Sorority girls recruited for American Idol’s mosh pit

The New York Times finally got around to reporting from an American Idol 7 taping, and found that the show “is as scripted as a ‘reality’ show dare be.” That sentence is a bit reality-challenged itself, as among the paper’s shocking discoveries are that the audience is instructed to give a standing ovation for every performance, and those in the pseudo-mosh pit are instructed to clap with their hands above their heads. Ooh, clapping.

However, there are some interesting details. For example, stage manager Debbie Williams revealed the (not exactly unsurprising) reason why the viewer call-in segments are not live: “We pretape it because we’re afraid somebody might say something bad,” she told the audience. That’s too bad, because with an element of drama, that segment might actually be interesting instead of coma-inducing.

But perhaps the most interesting revelation is that producers actively recruit sorority girls to stock the audience, and then strategically place them where cameras will see them. “They are recruited,” and “[s]tage assistants choose specific women and place them where the hand-held cameras will swoop during performances,” according to the Times. “In early April it was the turn of the women of Alpha Phi, a sorority at the University of California, Los Angeles. About 25 members trekked to the studio one Tuesday, said Rachel Lorack, a member from Half Moon Bay, Calif., and another two dozen were to attend the following week. Last week it was the Delta Gamma and Delta Delta Delta sororities.”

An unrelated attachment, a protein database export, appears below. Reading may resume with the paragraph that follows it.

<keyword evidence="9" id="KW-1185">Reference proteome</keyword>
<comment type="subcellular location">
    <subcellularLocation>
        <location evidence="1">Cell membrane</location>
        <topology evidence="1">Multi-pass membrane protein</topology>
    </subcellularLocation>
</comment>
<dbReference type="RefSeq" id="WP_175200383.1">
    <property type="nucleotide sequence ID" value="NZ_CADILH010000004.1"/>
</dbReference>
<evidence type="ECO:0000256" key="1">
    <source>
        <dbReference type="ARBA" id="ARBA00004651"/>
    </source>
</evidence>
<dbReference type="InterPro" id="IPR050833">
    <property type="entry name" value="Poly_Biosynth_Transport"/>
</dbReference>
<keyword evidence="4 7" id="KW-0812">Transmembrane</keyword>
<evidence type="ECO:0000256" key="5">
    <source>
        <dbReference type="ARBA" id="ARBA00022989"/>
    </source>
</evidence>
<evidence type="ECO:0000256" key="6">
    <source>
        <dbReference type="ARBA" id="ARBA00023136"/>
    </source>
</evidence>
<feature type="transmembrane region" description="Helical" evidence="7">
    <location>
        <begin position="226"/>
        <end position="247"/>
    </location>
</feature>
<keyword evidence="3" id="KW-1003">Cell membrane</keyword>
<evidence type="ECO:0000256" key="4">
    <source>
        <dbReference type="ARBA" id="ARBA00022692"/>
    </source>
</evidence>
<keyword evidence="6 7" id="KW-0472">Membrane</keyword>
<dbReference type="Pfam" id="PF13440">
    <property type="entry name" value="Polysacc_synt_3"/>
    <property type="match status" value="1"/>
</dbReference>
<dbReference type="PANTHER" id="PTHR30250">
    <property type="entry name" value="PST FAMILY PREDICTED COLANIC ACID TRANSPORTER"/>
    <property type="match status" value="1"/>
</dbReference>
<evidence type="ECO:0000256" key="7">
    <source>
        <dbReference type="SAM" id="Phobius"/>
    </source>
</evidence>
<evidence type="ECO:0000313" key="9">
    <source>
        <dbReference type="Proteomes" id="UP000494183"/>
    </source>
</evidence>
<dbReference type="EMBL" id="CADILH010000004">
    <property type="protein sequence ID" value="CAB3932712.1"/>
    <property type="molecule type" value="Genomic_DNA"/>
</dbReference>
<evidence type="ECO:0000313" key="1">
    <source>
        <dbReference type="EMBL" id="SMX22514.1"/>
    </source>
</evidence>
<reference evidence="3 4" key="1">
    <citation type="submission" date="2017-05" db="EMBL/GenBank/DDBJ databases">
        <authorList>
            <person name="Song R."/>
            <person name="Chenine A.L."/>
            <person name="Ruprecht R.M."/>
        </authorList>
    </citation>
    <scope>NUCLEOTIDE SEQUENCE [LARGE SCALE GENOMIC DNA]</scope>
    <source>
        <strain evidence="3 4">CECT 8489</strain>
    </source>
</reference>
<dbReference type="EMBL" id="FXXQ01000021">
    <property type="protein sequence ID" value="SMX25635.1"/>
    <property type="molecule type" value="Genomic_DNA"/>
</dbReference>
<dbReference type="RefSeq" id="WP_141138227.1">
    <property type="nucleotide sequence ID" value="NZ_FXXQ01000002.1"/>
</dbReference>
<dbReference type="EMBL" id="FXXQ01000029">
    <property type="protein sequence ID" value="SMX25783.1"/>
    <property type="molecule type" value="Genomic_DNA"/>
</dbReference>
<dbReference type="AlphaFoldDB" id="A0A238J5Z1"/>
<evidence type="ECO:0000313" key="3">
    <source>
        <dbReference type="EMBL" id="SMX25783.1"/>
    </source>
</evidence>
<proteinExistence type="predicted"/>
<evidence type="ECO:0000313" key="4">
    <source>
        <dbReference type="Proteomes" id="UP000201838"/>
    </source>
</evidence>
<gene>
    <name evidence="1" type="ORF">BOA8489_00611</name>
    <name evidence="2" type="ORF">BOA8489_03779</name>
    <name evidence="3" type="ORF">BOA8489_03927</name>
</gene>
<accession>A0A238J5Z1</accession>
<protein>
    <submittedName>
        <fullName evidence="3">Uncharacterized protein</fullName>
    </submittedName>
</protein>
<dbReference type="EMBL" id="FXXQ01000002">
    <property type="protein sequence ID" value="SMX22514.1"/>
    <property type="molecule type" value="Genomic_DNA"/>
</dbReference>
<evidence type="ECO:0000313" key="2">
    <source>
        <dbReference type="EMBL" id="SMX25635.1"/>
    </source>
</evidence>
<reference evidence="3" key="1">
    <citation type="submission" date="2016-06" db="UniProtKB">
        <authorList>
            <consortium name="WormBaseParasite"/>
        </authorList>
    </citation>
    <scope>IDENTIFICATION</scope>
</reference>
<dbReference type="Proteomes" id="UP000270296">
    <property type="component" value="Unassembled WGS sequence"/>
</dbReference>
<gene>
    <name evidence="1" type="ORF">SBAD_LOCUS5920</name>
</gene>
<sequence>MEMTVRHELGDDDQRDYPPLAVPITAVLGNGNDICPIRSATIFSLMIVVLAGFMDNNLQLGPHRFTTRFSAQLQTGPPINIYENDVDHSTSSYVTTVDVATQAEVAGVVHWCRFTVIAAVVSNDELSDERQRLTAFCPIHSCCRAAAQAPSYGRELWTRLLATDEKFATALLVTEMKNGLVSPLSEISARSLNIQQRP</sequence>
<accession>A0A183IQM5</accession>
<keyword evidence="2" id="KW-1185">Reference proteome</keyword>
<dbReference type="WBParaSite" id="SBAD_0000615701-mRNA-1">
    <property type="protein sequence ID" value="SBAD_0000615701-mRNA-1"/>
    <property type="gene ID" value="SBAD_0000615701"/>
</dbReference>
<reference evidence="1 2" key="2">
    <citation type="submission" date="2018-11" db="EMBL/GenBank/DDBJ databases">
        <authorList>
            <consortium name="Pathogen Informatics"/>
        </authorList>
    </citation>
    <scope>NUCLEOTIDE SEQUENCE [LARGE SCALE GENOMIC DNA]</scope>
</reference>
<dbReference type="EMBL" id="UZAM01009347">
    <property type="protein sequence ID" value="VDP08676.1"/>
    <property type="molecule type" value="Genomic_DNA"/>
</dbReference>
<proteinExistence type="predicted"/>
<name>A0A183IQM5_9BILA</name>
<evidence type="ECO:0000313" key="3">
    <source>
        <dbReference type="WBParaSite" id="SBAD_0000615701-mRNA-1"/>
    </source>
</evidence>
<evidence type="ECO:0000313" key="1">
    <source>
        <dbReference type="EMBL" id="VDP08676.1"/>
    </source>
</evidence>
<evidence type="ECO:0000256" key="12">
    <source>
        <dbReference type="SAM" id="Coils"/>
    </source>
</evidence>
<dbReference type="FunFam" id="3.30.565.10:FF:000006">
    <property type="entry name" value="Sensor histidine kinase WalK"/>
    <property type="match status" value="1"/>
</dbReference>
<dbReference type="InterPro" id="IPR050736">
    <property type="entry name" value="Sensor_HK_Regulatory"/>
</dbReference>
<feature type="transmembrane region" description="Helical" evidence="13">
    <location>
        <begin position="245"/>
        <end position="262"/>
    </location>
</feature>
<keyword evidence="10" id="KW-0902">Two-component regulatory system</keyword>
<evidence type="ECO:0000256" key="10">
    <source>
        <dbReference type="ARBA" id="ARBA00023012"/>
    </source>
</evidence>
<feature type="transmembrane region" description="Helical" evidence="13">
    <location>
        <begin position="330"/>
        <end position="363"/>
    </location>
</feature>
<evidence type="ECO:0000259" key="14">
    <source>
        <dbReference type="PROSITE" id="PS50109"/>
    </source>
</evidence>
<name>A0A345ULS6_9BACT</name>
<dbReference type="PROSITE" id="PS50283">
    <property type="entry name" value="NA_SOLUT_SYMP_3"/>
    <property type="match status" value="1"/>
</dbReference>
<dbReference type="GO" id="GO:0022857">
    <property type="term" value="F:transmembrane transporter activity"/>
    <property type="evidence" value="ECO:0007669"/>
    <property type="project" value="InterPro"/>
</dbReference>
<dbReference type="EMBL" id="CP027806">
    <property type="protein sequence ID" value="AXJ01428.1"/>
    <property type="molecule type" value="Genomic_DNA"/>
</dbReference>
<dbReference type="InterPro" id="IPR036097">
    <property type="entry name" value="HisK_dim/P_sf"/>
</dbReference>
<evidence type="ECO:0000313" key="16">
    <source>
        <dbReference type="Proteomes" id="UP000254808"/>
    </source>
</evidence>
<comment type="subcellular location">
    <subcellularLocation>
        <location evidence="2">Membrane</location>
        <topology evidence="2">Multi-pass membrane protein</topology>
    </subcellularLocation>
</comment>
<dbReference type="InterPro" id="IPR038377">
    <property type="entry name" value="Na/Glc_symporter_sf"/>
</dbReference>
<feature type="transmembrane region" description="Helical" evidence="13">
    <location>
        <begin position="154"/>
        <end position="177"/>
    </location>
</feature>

One sorority sister, Courtney Lauwereins, said, “We sometimes talk about this at rush. Join Alpha Phi, and you might get to go to ‘American Idol.'” And just being downwind from Paula Abdul’s Coca-Cola cup probably delivers as much alcohol to the brain as a keg party, so it’s a win-win.

American Idolatry: If Only Reality Were This Well Organized [New York Times]

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about the writer

Andy Dehnart is a journalist who has covered reality television for more than 15 years and created reality blurred in 2000. A member of the Television Critics Association, his writing and criticism about television, culture, and media has appeared on NPR and in Playboy, Buzzfeed, and many other publications. Andy, 36, also directs the journalism program at Stetson University in Florida, where he teaches creative nonfiction and journalism. He has an M.F.A. in nonfiction writing and literature from Bennington College. More about reality blurred and Andy.